John Roska: Differences between new, old child-support laws complicated

John Roska: Differences between new, old child-support laws complicated

Q: I heard Illinois has a new law for calculating child support. How does that new law work? How is it different from the old law?

A: Last week's column answered these questions for the basic situation of a noncustodial parent paying support to a custodial parent. (Officially, noncustodial and custodial parents don't exist anymore, but it's simpler to use those familiar terms.) This week will cover how "shared parenting" tweaks the calculation.

To review: Child support is now based on "income shares." Roughly speaking, the noncustodial parent pays their share of what the law says both parents together should pay to raise a child.

That share is their share of the combined net income of both parents. If their combined net income is $2,000 per month, a noncustodial parent earning $1,500 has a 75 percent share.

Whatever that share is gets applied to the "basic support obligation," which is found on a set of tables. Those tables are based on surveys that show the amount an intact family, with a specific amount of combined net income, spends on child rearing.

For parents with a combined net income of $2,000 a month, the tables say the basic support obligation is $432. Our noncustodial parent therefore pays 75 percent of that $432, or $324 per month, as their "income share" for child support.

As hinted last week, this basic calculation gets even more complicated if there's "shared parenting." That's when the noncustodial parent has a child at least 146 nights a year.

Reaching that threshold means you're approaching 50/50 time-sharing. Presumably, evenly shared custody is more expensive, and increases the combined child-rearing expenses.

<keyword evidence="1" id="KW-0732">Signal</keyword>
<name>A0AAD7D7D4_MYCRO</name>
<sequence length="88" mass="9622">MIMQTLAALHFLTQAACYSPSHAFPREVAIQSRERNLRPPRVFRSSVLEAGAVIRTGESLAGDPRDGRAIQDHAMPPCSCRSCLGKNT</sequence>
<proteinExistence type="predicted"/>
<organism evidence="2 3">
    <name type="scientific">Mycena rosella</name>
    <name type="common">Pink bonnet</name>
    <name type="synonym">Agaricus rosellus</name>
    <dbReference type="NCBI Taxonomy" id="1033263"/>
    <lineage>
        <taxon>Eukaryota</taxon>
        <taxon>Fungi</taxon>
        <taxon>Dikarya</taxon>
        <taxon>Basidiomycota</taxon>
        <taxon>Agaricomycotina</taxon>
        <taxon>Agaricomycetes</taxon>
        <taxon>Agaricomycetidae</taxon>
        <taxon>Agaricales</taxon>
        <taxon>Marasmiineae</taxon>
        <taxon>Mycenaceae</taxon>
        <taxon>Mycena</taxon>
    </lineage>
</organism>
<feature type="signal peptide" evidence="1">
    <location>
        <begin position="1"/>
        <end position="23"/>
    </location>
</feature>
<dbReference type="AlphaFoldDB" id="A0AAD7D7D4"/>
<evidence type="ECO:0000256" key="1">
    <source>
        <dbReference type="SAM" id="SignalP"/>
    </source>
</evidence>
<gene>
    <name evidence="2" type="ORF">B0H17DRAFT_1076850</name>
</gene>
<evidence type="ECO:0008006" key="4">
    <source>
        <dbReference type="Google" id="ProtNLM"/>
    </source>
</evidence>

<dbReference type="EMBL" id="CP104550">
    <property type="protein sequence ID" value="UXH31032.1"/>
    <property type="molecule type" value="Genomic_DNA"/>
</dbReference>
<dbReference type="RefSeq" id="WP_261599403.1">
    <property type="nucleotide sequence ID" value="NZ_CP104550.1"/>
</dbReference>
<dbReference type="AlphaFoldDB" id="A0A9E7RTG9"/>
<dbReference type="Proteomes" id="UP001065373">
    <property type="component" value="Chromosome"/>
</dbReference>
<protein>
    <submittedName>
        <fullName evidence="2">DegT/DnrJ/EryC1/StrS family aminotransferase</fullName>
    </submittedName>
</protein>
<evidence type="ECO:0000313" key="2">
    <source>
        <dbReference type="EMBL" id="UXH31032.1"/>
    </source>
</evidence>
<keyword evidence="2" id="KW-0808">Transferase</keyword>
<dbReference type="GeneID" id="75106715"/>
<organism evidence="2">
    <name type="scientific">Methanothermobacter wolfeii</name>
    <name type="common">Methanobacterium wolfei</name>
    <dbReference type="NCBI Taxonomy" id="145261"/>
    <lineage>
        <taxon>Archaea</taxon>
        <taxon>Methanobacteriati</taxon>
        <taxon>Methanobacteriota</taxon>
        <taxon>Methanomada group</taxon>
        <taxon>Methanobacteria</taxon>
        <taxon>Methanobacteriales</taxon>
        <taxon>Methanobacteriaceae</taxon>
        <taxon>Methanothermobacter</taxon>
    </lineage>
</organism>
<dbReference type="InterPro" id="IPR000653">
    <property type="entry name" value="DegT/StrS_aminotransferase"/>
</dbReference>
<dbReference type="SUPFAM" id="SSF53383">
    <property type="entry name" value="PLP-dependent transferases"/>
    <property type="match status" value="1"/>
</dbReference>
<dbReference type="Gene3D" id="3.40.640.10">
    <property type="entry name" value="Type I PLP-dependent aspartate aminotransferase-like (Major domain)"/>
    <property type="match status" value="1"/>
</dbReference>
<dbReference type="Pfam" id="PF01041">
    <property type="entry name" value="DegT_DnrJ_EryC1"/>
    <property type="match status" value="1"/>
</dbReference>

The law therefore multiplies the basic support obligation by 1.5, to get an enhanced "shared care child support obligation." Then, each parent's share of that obligation is calculated, using their percentage of combined net income.

In the example, the "shared cared child support obligation" would be 1.5 X $432 = $648. The custodial parent's 25 percent share of that support is $162; the noncustodial parent's 75 percent share is $486.

Then, because you're approaching 50/50 custody, you adjust for time actually spent with each parent by pro-rating each parent's share of support. You pro-rate by multiplying each parent's share of support by the percentage of time the child spends with other parent.

The shared parenting threshold of 146 nights a year amounts to 40 percent of the time with the noncustodial parent, and 60 percent with the custodial parent. In the example, you'd pro-rate the noncustodial parent's share of support, $486, by multiplying it by 60 percent.

That's $292, which reduces support to reflect the fact that the child is spending less time with the custodial parent and more with the noncustodial parent.

In the example, the custodial parent's share of support would be 40 percent of $162, or $65. They don't really pay that support, but it's imputed to them as part of the calculation.

Finally, you figure the difference between those two amounts of pro-rated support. That difference is the child support amount actually to be paid. It's paid by the parent with the greater of those two amounts.

In the example, support would be $292 - $65 = $227, to be paid by the noncustodial parent. This reduces child support from the original, basic calculation of $324 to $227.

The custodial parent gets less support, because with "shared parenting," the child spends less time with them, and more with the noncustodial parent.

Things can get even more complicated. It's hard for everyone — not just the do-it-yourselfer.

John Roska is a lawyer with Land of Lincoln Legal Assistance Foundation. You can send your questions to The Law Q&A, 302 N. First St., Champaign, IL 61820. Questions may be edited for space.